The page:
The blogger kept telling his father there was no need for that; just tap here and here and there on the smartphone, stick it on the dash, and it would guide him to his destination. His father ignored him and made notes using his map.

          The blogger was angry over his father’s “inability to keep up with technology.” I pointed out that with the map, his father not only knew the course, he knew the surrounding countryside. All blogger-dude would know is “turn right in forty-three point six kilometers.” His father knew where he was going; all the blogger knew was “Simon Says.” But he just couldn’t see that.

          – TRX [has a file drawer full of maps]

          1. I always carry a map on a trip even with GPS because GPS will lie. More than once we’ve pulled over an consulted a map when the GPS got a case of the stupids. And I have given directions to people who’s GPS simply died.

            1. The only thing that I truly like about the “modern” way is looking up street view on Google (which occasionally has steered me wrong, although they are better these days about keeping those up to date). It is far easier to recognize a ten story building than a ten square inch road sign.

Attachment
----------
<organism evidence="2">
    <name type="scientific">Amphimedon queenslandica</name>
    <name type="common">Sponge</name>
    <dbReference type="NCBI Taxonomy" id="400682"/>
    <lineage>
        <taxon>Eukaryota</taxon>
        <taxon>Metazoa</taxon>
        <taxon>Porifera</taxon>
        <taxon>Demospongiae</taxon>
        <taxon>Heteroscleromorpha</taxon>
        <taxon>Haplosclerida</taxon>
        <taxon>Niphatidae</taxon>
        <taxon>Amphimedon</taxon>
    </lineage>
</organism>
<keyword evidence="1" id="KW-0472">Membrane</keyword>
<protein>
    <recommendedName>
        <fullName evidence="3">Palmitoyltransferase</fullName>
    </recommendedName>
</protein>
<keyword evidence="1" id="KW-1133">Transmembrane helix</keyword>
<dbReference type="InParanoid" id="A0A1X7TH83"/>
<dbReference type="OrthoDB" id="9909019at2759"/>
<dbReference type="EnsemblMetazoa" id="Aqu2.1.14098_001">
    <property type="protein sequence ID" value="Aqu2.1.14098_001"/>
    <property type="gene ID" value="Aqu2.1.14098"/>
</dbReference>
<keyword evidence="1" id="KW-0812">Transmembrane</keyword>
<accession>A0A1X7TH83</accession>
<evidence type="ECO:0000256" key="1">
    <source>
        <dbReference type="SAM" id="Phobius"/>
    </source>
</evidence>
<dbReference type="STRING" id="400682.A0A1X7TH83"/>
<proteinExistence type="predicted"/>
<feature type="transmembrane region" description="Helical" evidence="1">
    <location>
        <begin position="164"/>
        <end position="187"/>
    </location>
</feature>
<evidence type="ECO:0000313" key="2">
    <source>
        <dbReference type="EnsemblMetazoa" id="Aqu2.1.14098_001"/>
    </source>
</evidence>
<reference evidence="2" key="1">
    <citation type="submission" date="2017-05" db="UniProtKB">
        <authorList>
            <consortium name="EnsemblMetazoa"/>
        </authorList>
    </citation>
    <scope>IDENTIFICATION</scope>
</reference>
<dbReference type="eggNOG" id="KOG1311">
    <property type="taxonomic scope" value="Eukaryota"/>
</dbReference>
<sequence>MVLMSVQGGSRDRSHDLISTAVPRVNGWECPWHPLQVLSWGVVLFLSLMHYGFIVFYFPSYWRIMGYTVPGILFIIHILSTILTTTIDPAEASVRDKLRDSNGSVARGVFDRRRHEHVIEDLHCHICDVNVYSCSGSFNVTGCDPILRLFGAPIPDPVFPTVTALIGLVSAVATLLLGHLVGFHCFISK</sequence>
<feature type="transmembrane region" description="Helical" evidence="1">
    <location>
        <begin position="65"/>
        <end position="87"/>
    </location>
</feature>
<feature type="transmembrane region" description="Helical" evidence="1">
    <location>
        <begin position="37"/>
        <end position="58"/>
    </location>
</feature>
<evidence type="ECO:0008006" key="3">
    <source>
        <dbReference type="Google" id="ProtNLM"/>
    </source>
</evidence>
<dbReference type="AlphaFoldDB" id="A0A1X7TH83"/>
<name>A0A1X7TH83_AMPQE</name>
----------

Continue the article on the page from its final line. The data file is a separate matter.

(And yes, GPS, which I have used in rentals in unfamiliar cities – uh, I’m supposed to turn right here? Against the traffic on a ONE WAY STREET???)

      2. Snort. Oh, yes. One tiny little scene in “Revolt in 2100” nearly had me write RAH. To quiz him about when he happened to live in the Globe area… Although it was seriously dated by major highway changes when I read it, I had once been over the “old road” down to Phoenix. Brrr…

        (My very much small home town was also mentioned in “Sixth Column” – as a garrison point for the Asian invaders. That reference I had to get older to understand. It would be a very good place to put a garrison when your troops are air-mobile. Ground troops, not so much…)

        1. The open country in the West looks pretty much as it did back in the 19th C. The cities no so much. Indeed, downtown Dallas and Fort Worth hardly resemble what I remember from my youth; they bear no resemblance to how they must have looked in the Old West.